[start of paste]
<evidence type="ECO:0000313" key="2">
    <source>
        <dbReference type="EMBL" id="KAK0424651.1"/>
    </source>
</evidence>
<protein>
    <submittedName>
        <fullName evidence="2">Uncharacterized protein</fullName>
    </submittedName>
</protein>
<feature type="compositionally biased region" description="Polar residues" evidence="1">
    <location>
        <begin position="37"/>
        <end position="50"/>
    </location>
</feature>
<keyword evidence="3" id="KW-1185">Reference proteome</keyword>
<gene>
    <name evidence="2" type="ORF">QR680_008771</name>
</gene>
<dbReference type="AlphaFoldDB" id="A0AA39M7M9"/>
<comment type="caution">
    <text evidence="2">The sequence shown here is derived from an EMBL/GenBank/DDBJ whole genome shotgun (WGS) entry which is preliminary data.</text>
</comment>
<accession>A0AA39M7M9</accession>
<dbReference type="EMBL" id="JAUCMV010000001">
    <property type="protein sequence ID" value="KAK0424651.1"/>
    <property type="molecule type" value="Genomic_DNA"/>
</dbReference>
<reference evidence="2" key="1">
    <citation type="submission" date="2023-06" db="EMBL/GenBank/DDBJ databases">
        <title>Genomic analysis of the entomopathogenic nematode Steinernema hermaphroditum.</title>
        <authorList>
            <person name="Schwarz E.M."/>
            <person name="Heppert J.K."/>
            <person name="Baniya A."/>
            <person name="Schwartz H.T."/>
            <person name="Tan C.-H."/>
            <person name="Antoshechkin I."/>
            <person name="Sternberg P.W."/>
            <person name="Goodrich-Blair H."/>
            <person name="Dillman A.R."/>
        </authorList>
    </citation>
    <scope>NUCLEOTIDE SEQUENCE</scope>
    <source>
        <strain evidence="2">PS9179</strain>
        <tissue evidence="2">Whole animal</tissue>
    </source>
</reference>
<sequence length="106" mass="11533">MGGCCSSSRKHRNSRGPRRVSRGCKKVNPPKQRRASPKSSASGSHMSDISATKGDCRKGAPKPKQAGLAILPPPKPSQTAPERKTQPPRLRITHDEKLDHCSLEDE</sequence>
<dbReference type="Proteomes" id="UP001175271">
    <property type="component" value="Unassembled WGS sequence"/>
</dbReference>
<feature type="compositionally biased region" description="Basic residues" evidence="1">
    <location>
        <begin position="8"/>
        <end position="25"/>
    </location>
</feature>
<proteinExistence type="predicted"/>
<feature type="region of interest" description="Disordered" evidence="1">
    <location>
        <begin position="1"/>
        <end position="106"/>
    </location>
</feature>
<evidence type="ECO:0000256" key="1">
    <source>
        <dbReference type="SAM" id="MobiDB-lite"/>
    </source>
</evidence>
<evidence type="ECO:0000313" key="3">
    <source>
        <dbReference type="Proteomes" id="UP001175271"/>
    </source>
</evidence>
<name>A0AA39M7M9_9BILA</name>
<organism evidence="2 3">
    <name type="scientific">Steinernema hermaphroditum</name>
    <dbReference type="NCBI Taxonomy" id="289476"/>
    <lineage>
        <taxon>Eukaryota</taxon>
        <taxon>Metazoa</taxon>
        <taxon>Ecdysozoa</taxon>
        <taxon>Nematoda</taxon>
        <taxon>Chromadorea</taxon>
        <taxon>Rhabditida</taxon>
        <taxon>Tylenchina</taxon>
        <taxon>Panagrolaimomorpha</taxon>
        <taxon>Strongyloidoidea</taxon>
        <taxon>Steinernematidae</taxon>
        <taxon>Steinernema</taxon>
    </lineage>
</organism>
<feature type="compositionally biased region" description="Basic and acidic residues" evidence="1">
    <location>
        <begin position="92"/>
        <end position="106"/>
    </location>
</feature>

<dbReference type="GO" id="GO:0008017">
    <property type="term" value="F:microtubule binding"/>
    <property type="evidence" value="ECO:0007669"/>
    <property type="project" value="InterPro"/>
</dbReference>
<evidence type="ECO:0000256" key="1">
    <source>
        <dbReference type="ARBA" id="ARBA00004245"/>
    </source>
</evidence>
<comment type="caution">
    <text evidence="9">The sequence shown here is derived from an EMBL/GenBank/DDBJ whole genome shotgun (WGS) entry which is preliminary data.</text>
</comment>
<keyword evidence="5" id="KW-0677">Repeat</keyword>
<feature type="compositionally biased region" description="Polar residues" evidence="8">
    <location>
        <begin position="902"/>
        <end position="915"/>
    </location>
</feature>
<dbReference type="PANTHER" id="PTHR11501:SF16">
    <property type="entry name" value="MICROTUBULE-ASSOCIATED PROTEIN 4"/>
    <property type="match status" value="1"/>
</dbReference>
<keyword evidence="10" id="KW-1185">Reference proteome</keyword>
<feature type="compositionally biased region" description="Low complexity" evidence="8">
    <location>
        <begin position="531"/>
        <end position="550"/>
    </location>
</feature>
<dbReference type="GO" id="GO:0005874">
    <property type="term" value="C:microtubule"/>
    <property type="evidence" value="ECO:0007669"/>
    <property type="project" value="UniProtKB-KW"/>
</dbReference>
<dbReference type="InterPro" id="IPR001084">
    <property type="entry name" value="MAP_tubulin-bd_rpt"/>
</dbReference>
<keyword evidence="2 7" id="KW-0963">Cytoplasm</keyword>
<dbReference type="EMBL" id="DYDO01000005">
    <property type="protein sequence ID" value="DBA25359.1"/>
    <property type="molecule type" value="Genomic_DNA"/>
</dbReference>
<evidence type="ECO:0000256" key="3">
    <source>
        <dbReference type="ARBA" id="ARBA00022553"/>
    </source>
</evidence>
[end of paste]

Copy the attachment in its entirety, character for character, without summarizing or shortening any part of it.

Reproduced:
<evidence type="ECO:0000313" key="2">
    <source>
        <dbReference type="EMBL" id="KAK0424651.1"/>
    </source>
</evidence>
<protein>
    <submittedName>
        <fullName evidence="2">Uncharacterized protein</fullName>
    </submittedName>
</protein>
<feature type="compositionally biased region" description="Polar residues" evidence="1">
    <location>
        <begin position="37"/>
        <end position="50"/>
    </location>
</feature>
<keyword evidence="3" id="KW-1185">Reference proteome</keyword>
<gene>
    <name evidence="2" type="ORF">QR680_008771</name>
</gene>
<dbReference type="AlphaFoldDB" id="A0AA39M7M9"/>
<comment type="caution">
    <text evidence="2">The sequence shown here is derived from an EMBL/GenBank/DDBJ whole genome shotgun (WGS) entry which is preliminary data.</text>
</comment>
<accession>A0AA39M7M9</accession>
<dbReference type="EMBL" id="JAUCMV010000001">
    <property type="protein sequence ID" value="KAK0424651.1"/>
    <property type="molecule type" value="Genomic_DNA"/>
</dbReference>
<reference evidence="2" key="1">
    <citation type="submission" date="2023-06" db="EMBL/GenBank/DDBJ databases">
        <title>Genomic analysis of the entomopathogenic nematode Steinernema hermaphroditum.</title>
        <authorList>
            <person name="Schwarz E.M."/>
            <person name="Heppert J.K."/>
            <person name="Baniya A."/>
            <person name="Schwartz H.T."/>
            <person name="Tan C.-H."/>
            <person name="Antoshechkin I."/>
            <person name="Sternberg P.W."/>
            <person name="Goodrich-Blair H."/>
            <person name="Dillman A.R."/>
        </authorList>
    </citation>
    <scope>NUCLEOTIDE SEQUENCE</scope>
    <source>
        <strain evidence="2">PS9179</strain>
        <tissue evidence="2">Whole animal</tissue>
    </source>
</reference>
<sequence length="106" mass="11533">MGGCCSSSRKHRNSRGPRRVSRGCKKVNPPKQRRASPKSSASGSHMSDISATKGDCRKGAPKPKQAGLAILPPPKPSQTAPERKTQPPRLRITHDEKLDHCSLEDE</sequence>
<dbReference type="Proteomes" id="UP001175271">
    <property type="component" value="Unassembled WGS sequence"/>
</dbReference>
<feature type="compositionally biased region" description="Basic residues" evidence="1">
    <location>
        <begin position="8"/>
        <end position="25"/>
    </location>
</feature>
<proteinExistence type="predicted"/>
<feature type="region of interest" description="Disordered" evidence="1">
    <location>
        <begin position="1"/>
        <end position="106"/>
    </location>
</feature>
<evidence type="ECO:0000256" key="1">
    <source>
        <dbReference type="SAM" id="MobiDB-lite"/>
    </source>
</evidence>
<evidence type="ECO:0000313" key="3">
    <source>
        <dbReference type="Proteomes" id="UP001175271"/>
    </source>
</evidence>
<name>A0AA39M7M9_9BILA</name>
<organism evidence="2 3">
    <name type="scientific">Steinernema hermaphroditum</name>
    <dbReference type="NCBI Taxonomy" id="289476"/>
    <lineage>
        <taxon>Eukaryota</taxon>
        <taxon>Metazoa</taxon>
        <taxon>Ecdysozoa</taxon>
        <taxon>Nematoda</taxon>
        <taxon>Chromadorea</taxon>
        <taxon>Rhabditida</taxon>
        <taxon>Tylenchina</taxon>
        <taxon>Panagrolaimomorpha</taxon>
        <taxon>Strongyloidoidea</taxon>
        <taxon>Steinernematidae</taxon>
        <taxon>Steinernema</taxon>
    </lineage>
</organism>
<feature type="compositionally biased region" description="Basic and acidic residues" evidence="1">
    <location>
        <begin position="92"/>
        <end position="106"/>
    </location>
</feature>

<dbReference type="GO" id="GO:0008017">
    <property type="term" value="F:microtubule binding"/>
    <property type="evidence" value="ECO:0007669"/>
    <property type="project" value="InterPro"/>
</dbReference>
<evidence type="ECO:0000256" key="1">
    <source>
        <dbReference type="ARBA" id="ARBA00004245"/>
    </source>
</evidence>
<comment type="caution">
    <text evidence="9">The sequence shown here is derived from an EMBL/GenBank/DDBJ whole genome shotgun (WGS) entry which is preliminary data.</text>
</comment>
<keyword evidence="5" id="KW-0677">Repeat</keyword>
<feature type="compositionally biased region" description="Polar residues" evidence="8">
    <location>
        <begin position="902"/>
        <end position="915"/>
    </location>
</feature>
<dbReference type="PANTHER" id="PTHR11501:SF16">
    <property type="entry name" value="MICROTUBULE-ASSOCIATED PROTEIN 4"/>
    <property type="match status" value="1"/>
</dbReference>
<keyword evidence="10" id="KW-1185">Reference proteome</keyword>
<feature type="compositionally biased region" description="Low complexity" evidence="8">
    <location>
        <begin position="531"/>
        <end position="550"/>
    </location>
</feature>
<dbReference type="GO" id="GO:0005874">
    <property type="term" value="C:microtubule"/>
    <property type="evidence" value="ECO:0007669"/>
    <property type="project" value="UniProtKB-KW"/>
</dbReference>
<dbReference type="InterPro" id="IPR001084">
    <property type="entry name" value="MAP_tubulin-bd_rpt"/>
</dbReference>
<keyword evidence="2 7" id="KW-0963">Cytoplasm</keyword>
<dbReference type="EMBL" id="DYDO01000005">
    <property type="protein sequence ID" value="DBA25359.1"/>
    <property type="molecule type" value="Genomic_DNA"/>
</dbReference>
<evidence type="ECO:0000256" key="3">
    <source>
        <dbReference type="ARBA" id="ARBA00022553"/>
    </source>
</evidence>